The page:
Healthy Living

The Impact of Sleep Apnea on Kidneys

The Impact of Sleep Apnea on Kidneys

Sleep apnea is a sleep disorder that occurs when your breathing stops periodically throughout the night. With untreated sleep apnea, patients may stop breathing during sleep up to hundreds of times, which can cause their brain and the rest of their body, including the kidneys, to not receive enough oxygen to begin their repairs.

There are two forms of sleep apnea, and both are destructive to your body. One is obstructive sleep apnea, which is the more common of the two forms of apnea. Obstructive sleep apnea is caused by a blockage of the airway, which is usually the soft tissue in the back of the throat that collapses while the patient sleeps.

Central sleep apnea, however, is a bit different. The airway is not blocked, but the brain forgets to signal your muscles to breathe. This is mainly because of the instability in the respiratory control center. There are many consequences of untreated sleep apnea, which include: High blood pressure

According to a health report from Taiwan and reported by Reuter Health, sleep apnea may also increase the risk of chronic kidney disease.

This study has shown the direct link between chronic kidney disease (CKD) and sleep apnea.

Data from a 10 year study on 8,600 adults found 157 new cases of chronic kidney disease in adults with sleep apnea. According to Yung-Tai Chen of Taipei City Hospital Heping Fuyou Branch in Taiwan, there were also 298 cases of chronic kidney disease in the comparison group.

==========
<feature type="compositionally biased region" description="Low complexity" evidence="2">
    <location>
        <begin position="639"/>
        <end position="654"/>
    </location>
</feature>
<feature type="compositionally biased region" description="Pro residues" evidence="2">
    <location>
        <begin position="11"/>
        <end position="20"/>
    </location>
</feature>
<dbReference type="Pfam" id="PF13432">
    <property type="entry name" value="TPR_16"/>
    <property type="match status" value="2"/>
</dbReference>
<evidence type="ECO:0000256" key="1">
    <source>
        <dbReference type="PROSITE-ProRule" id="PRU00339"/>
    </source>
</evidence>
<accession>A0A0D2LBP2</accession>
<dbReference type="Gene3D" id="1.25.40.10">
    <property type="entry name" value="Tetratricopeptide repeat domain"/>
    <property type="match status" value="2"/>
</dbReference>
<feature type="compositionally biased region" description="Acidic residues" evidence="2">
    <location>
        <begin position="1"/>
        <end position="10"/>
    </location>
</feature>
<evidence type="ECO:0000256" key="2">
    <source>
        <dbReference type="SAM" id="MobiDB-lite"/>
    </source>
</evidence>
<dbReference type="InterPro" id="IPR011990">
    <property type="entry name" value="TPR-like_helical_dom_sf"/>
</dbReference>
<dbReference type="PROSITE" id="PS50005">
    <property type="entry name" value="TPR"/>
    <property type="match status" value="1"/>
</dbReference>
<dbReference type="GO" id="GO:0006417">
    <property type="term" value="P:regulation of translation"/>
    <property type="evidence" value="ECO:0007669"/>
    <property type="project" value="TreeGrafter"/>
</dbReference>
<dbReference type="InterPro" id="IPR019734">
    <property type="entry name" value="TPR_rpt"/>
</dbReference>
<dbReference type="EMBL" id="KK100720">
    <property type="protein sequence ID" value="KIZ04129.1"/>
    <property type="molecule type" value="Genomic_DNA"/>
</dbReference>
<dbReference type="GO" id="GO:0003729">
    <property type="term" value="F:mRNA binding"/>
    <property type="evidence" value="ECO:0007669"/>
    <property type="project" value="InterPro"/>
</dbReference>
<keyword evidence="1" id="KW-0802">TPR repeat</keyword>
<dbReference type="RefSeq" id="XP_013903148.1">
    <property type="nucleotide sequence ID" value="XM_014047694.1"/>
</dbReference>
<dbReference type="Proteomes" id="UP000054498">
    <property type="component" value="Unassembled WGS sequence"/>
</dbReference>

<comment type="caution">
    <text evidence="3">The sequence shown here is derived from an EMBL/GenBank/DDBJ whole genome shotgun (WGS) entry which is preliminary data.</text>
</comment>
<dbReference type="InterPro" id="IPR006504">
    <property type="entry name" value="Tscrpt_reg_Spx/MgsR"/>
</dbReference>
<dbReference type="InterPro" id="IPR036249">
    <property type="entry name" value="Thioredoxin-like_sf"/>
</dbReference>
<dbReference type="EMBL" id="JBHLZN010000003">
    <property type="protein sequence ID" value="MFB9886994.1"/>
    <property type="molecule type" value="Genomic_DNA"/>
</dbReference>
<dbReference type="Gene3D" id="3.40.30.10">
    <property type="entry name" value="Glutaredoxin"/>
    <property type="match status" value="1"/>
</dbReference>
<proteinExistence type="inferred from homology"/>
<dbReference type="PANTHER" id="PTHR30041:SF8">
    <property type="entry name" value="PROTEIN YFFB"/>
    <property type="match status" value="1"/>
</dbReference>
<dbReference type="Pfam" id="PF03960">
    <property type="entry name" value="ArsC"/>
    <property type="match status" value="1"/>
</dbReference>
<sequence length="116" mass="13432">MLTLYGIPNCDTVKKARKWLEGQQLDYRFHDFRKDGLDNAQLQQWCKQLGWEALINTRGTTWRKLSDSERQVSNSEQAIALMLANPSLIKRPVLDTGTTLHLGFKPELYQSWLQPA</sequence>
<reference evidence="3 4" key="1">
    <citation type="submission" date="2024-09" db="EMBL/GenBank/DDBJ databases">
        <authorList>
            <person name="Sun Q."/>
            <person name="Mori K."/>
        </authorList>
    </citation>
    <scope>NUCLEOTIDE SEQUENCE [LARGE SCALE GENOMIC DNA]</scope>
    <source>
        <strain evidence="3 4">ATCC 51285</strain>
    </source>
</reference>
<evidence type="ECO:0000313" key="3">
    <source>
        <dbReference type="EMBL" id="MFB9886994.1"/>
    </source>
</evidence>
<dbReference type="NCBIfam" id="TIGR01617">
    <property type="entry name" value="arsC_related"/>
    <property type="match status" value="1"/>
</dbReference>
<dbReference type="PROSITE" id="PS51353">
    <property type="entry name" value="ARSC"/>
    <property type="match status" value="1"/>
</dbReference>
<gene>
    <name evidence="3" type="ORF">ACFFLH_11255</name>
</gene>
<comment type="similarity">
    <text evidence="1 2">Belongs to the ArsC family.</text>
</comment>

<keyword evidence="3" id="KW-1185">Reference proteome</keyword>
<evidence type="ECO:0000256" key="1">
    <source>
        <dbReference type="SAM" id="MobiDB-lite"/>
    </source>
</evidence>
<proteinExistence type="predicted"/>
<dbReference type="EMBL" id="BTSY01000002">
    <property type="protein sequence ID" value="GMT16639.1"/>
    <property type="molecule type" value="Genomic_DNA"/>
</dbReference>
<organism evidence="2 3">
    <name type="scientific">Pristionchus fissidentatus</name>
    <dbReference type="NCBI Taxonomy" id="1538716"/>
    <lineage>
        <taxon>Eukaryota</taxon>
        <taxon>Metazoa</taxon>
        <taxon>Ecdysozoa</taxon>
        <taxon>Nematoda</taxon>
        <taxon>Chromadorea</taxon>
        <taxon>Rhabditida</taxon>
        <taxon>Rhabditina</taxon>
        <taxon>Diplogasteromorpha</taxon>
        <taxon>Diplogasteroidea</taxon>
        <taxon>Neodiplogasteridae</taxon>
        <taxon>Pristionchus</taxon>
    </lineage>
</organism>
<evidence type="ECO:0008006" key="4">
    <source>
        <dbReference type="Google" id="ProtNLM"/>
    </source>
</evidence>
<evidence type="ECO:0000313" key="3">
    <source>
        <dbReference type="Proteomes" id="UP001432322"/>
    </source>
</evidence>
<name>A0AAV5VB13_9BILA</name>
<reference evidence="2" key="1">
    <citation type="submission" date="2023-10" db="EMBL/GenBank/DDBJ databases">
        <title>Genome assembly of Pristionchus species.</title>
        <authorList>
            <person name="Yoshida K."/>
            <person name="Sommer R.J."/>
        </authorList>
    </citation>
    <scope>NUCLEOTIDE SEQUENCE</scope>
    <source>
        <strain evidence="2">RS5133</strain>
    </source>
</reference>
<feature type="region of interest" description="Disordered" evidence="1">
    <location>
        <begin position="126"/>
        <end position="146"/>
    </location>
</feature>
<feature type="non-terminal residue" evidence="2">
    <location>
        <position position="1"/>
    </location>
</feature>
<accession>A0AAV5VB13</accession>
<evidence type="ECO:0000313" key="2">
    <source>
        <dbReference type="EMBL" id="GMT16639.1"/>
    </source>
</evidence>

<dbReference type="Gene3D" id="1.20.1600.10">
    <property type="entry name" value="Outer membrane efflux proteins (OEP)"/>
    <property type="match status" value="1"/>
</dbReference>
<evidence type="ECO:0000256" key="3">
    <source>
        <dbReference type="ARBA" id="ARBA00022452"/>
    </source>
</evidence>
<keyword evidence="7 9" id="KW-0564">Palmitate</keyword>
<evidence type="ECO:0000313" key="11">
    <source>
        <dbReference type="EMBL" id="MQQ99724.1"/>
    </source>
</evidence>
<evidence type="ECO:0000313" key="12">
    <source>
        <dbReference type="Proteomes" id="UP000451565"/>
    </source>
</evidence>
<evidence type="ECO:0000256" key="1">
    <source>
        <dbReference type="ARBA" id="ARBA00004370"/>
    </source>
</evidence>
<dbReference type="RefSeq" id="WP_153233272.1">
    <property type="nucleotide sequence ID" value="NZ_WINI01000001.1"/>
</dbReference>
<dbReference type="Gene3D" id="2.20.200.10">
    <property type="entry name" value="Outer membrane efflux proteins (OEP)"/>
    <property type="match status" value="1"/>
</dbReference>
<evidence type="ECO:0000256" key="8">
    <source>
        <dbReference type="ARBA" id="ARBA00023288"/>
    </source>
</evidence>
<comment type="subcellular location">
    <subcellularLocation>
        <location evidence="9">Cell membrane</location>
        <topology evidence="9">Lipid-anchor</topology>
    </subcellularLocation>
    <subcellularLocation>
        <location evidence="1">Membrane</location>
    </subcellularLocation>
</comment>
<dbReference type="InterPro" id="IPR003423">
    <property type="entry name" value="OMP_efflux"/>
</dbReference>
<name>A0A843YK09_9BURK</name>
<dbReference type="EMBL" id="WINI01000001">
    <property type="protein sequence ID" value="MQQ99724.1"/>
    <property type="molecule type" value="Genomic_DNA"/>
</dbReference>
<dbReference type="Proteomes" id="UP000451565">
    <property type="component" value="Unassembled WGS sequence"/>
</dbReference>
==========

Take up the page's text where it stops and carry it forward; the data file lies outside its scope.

The study took every participant's health, income, age, and ethnic factors into account and found that sleep apnea increased the risk of kidney disease by almost 58%. Hypertension, which is also a known risk factor for kidney disease, only increased the risk by 17%. Diabetes, on the other hand, doubled the risk of kidney disease.

Sleep apnea is intermittent low oxygen levels during sleep. It is also fragmented sleep patterns that activated high blood pressure. High blood pressure damages the kidneys, said Tetyaa Kendzerska of the University of Toronto Institute for Clinical Evaluative Sciences. She was not part of the study in Taiwan but verified the data.

Kendzerska did go on to say, "So, instead of concluding that sleep apnea has the same impact as high blood pressure on the kidney, I would rather conclude that this study suggests that the association between sleep apnea and chronic kidney disease may exist and should be validated with more powerful studies.”

However, even a hint that sleep apnea can cause chronic kidney disease is alarming.